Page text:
Police in Nicaragua have ended the siege of a church where opposition supporters had sought refuge after being attacked by riot police and pro-government militias.
Doctors have been allowed to treat the injured inside the church in the city of Masaya. Two people have died.
Some 30 people who were inside the church were released after the local Catholic Church intervened.
More than 100 people have been killed in Nicaragua in six weeks of violence.
'No more repression!"
Monsignor Silvio José Báez, the auxiliary bishop of Managua, praised the local priest in Masaya, Edwing Roman, and a human rights lawyer and campaigner, Álvaro Leiva, for their efforts in negotiating with the authorities.
He urged President Daniel Ortega to end the crackdown on protests against his government.
Monsignor Báez earlier took to social media to warn people to stay indoors, because there were reports of snipers on the streets of Masaya.
"The priests in Masaya have told me that the San Miguel parish is surrounded by anti-riot police," he wrote on Twitter.
"There are injured and detained people inside. No more repression in Masaya!"
Masaya, some 20km (12 miles) south of Managua, was one of several cities where opposition activists clashed with police on Saturday.
"Delinquents and gang members"
The unrest in Nicaragua was triggered by cuts to pensions and social security.
Hours after the measure was signed into law by Mr Ortega in April, pensioners and students took to the streets.
Human rights groups say the police have acted with brutality and many people were killed in the following days. Most of the victims were university students.
Mr Ortega revoked the legislation but by then he himself had become the focus of the protests.
The opposition and young activists are demanding his resignation.
Mr Ortega, the former Sandinista rebel leader, is in his third consecutive term in power.
He was re-elected in 2016, after the constitution was changed enabling him to stand again.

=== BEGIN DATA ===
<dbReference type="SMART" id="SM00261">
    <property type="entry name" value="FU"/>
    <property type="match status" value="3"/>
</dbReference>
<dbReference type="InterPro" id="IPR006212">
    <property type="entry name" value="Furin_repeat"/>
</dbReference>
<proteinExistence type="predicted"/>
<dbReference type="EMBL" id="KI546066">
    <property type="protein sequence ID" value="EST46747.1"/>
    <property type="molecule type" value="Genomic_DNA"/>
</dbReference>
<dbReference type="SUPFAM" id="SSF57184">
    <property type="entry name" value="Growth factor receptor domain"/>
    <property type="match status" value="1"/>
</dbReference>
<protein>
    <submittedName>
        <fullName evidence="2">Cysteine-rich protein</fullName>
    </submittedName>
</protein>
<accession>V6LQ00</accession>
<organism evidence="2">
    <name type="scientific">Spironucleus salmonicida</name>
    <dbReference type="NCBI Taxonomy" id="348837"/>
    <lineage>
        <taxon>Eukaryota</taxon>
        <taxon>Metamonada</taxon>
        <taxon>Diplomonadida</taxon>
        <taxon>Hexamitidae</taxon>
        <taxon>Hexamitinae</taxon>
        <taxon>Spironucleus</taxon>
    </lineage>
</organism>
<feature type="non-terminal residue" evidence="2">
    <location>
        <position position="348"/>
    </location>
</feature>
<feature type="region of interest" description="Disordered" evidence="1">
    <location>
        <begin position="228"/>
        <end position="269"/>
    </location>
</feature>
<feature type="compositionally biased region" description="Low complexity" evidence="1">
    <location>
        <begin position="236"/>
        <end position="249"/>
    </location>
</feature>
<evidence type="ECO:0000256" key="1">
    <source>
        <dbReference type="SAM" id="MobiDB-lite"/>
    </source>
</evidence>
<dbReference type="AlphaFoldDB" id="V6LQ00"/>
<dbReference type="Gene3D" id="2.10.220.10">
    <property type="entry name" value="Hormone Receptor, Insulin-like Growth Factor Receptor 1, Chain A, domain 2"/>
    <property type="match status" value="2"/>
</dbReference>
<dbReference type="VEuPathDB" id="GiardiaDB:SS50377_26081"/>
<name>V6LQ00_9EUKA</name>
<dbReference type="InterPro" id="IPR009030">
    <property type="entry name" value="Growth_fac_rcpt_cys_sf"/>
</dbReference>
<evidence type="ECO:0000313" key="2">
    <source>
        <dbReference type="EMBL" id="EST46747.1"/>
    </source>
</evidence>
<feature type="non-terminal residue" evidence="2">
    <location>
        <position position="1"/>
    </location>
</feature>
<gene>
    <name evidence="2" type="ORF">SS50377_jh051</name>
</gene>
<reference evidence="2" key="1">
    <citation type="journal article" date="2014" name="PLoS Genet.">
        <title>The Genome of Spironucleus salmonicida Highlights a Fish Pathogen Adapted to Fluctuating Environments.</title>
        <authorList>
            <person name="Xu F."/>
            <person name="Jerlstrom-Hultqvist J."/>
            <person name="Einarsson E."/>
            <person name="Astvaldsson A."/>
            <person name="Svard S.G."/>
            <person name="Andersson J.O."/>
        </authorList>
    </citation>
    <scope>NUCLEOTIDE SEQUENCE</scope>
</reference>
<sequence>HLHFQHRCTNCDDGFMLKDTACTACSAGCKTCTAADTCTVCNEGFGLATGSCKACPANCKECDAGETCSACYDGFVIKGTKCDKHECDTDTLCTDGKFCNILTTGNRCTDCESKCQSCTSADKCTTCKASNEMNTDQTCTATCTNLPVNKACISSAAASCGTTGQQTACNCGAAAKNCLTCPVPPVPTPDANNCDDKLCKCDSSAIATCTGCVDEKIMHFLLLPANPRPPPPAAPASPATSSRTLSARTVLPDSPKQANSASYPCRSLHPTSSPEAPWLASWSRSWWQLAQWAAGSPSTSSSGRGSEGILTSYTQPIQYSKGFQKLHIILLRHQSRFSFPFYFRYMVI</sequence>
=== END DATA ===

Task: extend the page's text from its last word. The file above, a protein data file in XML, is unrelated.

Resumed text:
He has accused right-wing sectors of infiltrating "delinquents" and gang members in the protest movement to destabilise his government.
Talks between the government and the opposition, which were mediated by Nicaragua's Catholic Church, collapsed last week.
Several bishops taking part in the talks received death threats, which the Church said came from the government and official media.
The Inter-American Commission on Human Rights (IACHR) visited Nicaragua last month and said it had seen grave violations of human rights during the protests.
It said state security forces and armed third parties had used excessive force.
The government announced on Wednesday it had allowed members of the IACHR and the OAS into the country to monitor the situation and report on the violence.
Honduras prison violence: Dozens killed in women’s jail riot
At least 46 women have been killed in a riot at a women’s prison in Honduras on Tuesday.
It is understood that a fight broke out between rival gangs, after which one gang set a cell alight.
Officials say most of those who died were killed in the fire but others were shot, stabbed or beaten to death.
An investigation is under way to determine how the inmates managed to smuggle automatic weapons and machetes into the jail.
President Xiomara Castro, who last year launched a crackdown on gangs, said on social media that she was “shocked by the monstrous murder of women” and would take “drastic measures” in response.
She has dismissed Security Minister Ramón Sabillón and replaced him with the head of the national police force, Gustavo Sánchez.
Survivors of the deadly incident told local media that it was triggered by rivalries between two of Central America’s most notorious criminal organisations: the 18th Street Gang and MS-13.